As we begin a new year, it is helpful to consider what is on our plate, not just in one's personal and professional lives, but in the disciplines we are interested in. In physics, these include the following.
* Determine the seven Standard Model parameters related to neutrinos with greater precision (especially the neutrino masses and the CP violating parameter of the PMNS matrix).
* Rule out non-standard interactions and sterile neutrino hypotheses further.
* Determine how neutrino mass arises (Majorana, Dirac, other, and in any scenario, how this happens).
* Determine how to determine the entire hadron spectrum from first principles, especially scalar mesons, axial vector mesons, and hadrons with four or more valance quarks.
* Are free glueballs possible?
* Determine if there are any relatively stable hadrons other than protons and bound neutrons (some people have suggested that there may be such a hexaquark, but most are skeptical of this possibility).
* Determine if there is a hypothetical upper limit to the scale of hadrons beyond which there is not sufficient energy to bind additional quarks.
* Determine if lepton universality is a correct Standard Model law of physics, and if not, to develop a phenomenological understanding of the deviations from it and the mechanism behind that deviation.
* Do the sphaleron interactions of the Standard Model actually happen?
* Is the value of the QCD coupling constant zero or non-zero in the limit of zero momentum transfer?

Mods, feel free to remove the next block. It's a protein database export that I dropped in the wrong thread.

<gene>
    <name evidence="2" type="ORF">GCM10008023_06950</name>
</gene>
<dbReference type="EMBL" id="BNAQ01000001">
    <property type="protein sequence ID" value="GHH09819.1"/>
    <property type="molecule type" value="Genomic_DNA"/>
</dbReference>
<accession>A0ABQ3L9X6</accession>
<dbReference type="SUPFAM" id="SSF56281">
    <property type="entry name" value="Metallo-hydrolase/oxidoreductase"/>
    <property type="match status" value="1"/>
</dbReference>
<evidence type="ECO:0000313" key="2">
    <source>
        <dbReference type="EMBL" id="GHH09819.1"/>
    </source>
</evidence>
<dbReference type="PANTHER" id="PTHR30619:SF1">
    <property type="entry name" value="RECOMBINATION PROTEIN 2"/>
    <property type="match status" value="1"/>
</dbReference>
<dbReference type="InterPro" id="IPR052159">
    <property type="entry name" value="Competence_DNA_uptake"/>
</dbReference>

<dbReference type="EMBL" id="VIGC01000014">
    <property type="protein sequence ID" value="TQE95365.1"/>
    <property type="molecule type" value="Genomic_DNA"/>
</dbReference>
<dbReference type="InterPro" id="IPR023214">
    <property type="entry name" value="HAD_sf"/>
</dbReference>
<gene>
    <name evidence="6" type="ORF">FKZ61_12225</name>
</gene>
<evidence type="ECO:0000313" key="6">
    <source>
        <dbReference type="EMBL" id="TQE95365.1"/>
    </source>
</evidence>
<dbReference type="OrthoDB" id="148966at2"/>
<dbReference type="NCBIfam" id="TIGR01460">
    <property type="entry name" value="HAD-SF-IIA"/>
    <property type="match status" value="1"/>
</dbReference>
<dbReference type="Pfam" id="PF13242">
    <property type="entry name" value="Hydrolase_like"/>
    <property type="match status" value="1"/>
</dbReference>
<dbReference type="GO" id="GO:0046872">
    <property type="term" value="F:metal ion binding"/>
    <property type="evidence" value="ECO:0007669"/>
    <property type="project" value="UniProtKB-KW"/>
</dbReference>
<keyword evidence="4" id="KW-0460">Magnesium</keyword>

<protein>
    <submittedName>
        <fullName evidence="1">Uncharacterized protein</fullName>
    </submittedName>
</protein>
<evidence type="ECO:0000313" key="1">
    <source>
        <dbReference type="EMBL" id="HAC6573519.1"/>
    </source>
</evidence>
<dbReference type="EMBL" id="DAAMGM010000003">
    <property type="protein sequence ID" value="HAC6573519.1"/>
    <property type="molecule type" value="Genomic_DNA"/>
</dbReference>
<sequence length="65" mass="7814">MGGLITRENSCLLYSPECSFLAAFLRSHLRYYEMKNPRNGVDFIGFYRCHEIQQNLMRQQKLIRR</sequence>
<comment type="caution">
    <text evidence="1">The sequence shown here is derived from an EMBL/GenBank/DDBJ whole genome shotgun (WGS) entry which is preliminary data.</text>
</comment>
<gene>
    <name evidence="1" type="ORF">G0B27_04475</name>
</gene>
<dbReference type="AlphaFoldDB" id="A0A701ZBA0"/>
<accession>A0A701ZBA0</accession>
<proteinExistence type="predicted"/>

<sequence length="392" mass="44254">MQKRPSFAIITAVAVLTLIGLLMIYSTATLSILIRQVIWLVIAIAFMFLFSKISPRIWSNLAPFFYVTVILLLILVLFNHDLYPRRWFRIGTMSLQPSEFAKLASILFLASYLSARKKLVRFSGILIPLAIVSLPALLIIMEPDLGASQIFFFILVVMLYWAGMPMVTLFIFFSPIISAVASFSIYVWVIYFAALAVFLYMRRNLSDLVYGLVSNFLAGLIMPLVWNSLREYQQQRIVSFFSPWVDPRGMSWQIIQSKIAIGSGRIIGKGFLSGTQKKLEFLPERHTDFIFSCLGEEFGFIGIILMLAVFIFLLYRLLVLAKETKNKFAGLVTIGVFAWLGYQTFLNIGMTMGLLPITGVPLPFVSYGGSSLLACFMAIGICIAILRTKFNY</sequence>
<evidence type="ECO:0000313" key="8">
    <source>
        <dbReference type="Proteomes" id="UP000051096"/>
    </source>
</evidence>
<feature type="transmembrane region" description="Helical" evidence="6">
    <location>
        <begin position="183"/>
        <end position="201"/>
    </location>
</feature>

* Determine which of the leading predictions for the anomalous magnetic moment of the muon (muon g-2) is closest to being correct.
* Determine the source of dark matter phenomena (probably some subtle tweak to the laws of gravity)
* Determine the magnitude and source of dark energy phenomena (probably the laws of gravity combined with understated uncertainty in measurements of it)
* Resolve the Hubble tension or determine that it arises from new physics.
* Determine if the LP & C relationship, that the sum of the squares of the fundamental particle masses in the Standard Model is equal to the Higgs vacuum expectation value continues to hold at greater precision.
* Determine if Koide's rule for charged leptons continues to hold true.
* Identify better phenomenological relationships between the Standard Model experimentally measured parameters.
* Determine with greater precision, all Standard Model experimentally measured physical parameters.
* Determine how gravity affects the high energy running of the parameters of the Standard Model.
* Improve the precision with which we known Newton's constant "G".
* Better develop means of calculating Standard Model physics parameters that do not rely on infinite series approximations.
* Determine if there are aspects of string theory that can be salvaged in the absence of supersymmetry and supergravity.
* Bring about greater recognition that the LambdaCDM Standard Model of Cosmology is beyond salvaging.
* Better determine the critical maximum mass of a neutron star without turning into a black hole with greater precision, both theoretically and observationally, and in so doing, determine more about whether neutron stars contain matter other than ordinary but highly compressed neutrons.
* Determine if Planet 9 exists in our solar system, and if so, where it is and what properties it has.
* Determine if four neutron resonances (basically element-0) can be created in laboratories and exist briefly (two, three and five neutron resonances cannot be created in this way).
* Precisely what triggers wave function collapse?
* Is gravity quantum or classical? Is a quantum gravity transmitted by a carrier boson or a function of the discreteness of space-time?
* Is entanglement really a non-local phenomena? Is physics causal?